• Fall potential. Some triggers, like the RF-603 that I use, don't have locking mechanisms, so they have to be gaff taped or Velcro'd after placement to ensure they don't accidentally fall out of the shoe they're in, unless that shoe has a locking mechanism to hold them. I've had them cause the trigger and flash to fall and crash onto the floor. Luckily, all components have survived the few times it's happened, and I've now learned not to trust them because of it (thus gaff tape and Velcro solutions), but it's just another thing that can go wrong.
  • Fewer components to store, carry, set up, break down, haul. Yes they're small, but "none" is still better.
  • Lower footprint. The triggers where the flash sits atop them in a hot shoe raise the flash by the thickness of the trigger, which pushes the flash further away from firing at the center of umbrellas and soft boxes.
  • That extra $15 per flash is FAR cheaper than most of the radio triggers on the market, especially the high end brand name triggers.

I am also going to be purchasing the Yongnuo yn-662n flash trigger! If I bought the 560 III would that mean I don't need to buy more receivers?
 

Buckster

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I am also going to be purchasing the Yongnuo yn-662n flash trigger! If I bought the 560 III would that mean I don't need to buy more receivers?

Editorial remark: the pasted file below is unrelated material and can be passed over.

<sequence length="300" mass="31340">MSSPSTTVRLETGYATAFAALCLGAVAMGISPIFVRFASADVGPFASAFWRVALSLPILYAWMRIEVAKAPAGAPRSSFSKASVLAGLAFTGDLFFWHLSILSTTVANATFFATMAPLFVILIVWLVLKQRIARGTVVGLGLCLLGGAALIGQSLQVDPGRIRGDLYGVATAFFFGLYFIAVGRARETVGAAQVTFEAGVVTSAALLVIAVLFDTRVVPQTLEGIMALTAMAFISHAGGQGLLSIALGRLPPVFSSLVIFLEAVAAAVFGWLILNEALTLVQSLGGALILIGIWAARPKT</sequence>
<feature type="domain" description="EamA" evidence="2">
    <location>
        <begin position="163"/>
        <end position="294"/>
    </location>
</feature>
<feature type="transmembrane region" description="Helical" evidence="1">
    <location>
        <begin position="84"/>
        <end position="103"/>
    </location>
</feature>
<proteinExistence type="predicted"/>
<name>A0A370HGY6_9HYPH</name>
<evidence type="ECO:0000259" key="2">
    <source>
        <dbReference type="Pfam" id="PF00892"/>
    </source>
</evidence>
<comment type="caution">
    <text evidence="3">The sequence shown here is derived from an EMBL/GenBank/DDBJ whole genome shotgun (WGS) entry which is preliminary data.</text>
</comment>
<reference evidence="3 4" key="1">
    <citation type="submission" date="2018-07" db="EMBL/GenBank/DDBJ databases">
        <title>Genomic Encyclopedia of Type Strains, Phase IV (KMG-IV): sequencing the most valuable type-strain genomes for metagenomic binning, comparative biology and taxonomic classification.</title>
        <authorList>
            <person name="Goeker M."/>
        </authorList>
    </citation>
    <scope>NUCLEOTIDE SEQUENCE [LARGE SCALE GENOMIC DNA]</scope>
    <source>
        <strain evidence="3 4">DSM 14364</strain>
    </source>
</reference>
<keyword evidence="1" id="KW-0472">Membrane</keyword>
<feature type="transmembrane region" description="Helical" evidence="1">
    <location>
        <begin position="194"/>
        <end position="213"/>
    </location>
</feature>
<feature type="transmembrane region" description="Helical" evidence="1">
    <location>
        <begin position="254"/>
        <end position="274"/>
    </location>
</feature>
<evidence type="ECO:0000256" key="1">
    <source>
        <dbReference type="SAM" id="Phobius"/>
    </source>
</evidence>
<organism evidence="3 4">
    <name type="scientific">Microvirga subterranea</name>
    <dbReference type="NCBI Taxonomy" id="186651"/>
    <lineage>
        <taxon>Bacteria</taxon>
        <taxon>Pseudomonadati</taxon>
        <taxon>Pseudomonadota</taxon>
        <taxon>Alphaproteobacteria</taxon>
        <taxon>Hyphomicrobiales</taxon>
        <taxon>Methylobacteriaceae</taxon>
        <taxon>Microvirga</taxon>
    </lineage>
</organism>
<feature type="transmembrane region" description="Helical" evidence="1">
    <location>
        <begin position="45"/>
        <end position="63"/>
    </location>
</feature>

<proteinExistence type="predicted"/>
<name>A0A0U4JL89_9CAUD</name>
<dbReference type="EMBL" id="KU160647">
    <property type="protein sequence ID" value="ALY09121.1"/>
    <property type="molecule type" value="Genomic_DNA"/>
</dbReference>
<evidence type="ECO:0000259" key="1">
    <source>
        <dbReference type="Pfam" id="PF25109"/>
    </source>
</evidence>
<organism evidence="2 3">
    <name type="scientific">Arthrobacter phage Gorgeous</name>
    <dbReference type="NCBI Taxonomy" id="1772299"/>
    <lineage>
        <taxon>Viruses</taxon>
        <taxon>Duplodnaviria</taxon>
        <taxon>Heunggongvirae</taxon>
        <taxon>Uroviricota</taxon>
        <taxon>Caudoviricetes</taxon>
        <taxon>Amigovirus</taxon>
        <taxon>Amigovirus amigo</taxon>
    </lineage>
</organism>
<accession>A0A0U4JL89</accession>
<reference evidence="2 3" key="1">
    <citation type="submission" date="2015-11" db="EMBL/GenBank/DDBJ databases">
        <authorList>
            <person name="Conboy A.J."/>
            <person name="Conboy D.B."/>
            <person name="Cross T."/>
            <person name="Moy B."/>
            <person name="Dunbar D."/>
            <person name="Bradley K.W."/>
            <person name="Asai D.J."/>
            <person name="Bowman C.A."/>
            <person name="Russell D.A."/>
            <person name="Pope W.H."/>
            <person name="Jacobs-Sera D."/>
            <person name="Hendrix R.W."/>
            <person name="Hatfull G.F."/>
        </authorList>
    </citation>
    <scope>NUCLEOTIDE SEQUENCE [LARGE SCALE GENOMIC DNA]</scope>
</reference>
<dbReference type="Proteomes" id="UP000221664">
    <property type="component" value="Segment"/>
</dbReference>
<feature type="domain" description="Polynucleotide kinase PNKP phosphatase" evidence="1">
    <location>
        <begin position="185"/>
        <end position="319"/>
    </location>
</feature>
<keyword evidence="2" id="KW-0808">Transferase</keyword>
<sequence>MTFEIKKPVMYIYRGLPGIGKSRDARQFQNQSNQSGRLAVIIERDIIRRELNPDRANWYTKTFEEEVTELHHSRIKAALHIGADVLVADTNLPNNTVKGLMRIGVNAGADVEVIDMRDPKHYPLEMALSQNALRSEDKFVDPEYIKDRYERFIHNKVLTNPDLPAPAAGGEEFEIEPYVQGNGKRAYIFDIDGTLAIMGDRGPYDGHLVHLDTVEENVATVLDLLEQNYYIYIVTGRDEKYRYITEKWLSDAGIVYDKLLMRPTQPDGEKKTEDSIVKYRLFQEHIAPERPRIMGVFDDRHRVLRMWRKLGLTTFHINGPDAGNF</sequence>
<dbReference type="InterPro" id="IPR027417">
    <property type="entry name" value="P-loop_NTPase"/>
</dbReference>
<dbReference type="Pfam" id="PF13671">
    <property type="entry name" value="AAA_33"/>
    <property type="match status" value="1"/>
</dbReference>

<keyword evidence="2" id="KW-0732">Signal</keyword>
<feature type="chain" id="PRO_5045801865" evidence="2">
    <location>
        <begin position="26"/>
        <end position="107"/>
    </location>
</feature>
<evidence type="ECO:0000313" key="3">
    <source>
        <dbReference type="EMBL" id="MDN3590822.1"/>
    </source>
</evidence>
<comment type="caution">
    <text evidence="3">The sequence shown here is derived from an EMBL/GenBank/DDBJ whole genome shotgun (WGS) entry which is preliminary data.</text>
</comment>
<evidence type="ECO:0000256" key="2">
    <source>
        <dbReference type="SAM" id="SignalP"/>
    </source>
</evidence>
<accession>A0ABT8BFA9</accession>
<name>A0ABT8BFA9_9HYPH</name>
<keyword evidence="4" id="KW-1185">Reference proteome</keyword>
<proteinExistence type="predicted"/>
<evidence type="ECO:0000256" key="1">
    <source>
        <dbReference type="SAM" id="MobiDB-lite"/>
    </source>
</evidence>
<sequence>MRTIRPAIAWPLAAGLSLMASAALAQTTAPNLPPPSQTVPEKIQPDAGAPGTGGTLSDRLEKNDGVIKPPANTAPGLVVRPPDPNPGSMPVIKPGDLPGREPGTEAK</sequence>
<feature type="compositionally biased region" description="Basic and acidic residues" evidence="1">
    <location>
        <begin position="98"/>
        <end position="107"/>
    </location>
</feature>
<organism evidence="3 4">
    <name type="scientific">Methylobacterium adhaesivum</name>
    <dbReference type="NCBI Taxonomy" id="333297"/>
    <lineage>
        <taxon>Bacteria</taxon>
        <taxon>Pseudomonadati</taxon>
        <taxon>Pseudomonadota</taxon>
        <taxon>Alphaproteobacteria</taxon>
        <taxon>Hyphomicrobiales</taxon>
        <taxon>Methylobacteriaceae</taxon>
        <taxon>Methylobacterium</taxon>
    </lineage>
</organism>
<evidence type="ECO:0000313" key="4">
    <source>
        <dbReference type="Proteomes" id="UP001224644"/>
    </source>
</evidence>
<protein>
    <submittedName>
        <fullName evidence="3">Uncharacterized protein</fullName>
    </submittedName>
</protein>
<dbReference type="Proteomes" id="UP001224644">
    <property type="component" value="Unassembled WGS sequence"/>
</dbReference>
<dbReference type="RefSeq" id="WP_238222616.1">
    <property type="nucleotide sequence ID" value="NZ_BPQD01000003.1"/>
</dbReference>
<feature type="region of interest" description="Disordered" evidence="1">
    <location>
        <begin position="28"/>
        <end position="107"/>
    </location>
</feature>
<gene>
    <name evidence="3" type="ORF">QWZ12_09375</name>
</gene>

The 560 III works with YN-602 and YN-603 triggers. I don't know that it will work natively with any others.
 

Buckster

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I have four YN-560 III flashes, and just tried it in burst mode, both on the camera and off camera using a YN-603 trigger in the camera's hot shoe.

I tested with my Canon 5DMKII in burst mode, and it seemed to work perfectly, firing the flash on every shot and keeping up with the camera's burst mode all the way. Review of the photos showed that it stayed in sync just fine and not a single frame was dark. I tried it at a few power levels, from 1/128 to 1/4 power, shooting 10-20 frames at each.

As advised by the instruction manual for the flash, I did not exceed 1/4 power when "rapid shooting". I also did not shoot until it overheated to see how far I could push it or how many shots I could take before its overheating protections kicked in and shut it down. I'll leave those types of tests for someone else.

That is really nice of you! Is it possible for the 560 to shoot past 1/200th or 1/250th? Is it able to have a high sync speed either on the mount or wirelessly?
The shutter speed sync is a function of the camera - the flash doesn't care what that is, to my knowledge. It does not have high speed sync capabilities, though there is at least one other flash model from Yongnuo, the YN-568 EX, that does have high speed sync capability. It is more expensive, and I don't think it has built in triggers.
 

Big Mike

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As mentioned, flash sync limits are a function of the camera, more than the flash.

HSS (Canon) or Auto FP (Nikon) are tied to TTL functionality.
 

Buckster

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HSS (Canon) or Auto FP (Nikon) are tied to TTL functionality.
That said, let's be clear: Having TTL capability does not mean the flash will have HSS or Auto FP capability.

For example, in addition to the four YN-560 III flashes discussed above, I also have two YN-565EX flashes. Those two YN-565EX flashes DO have TTL capability, but DO NOT have HSS or Auto FP capability.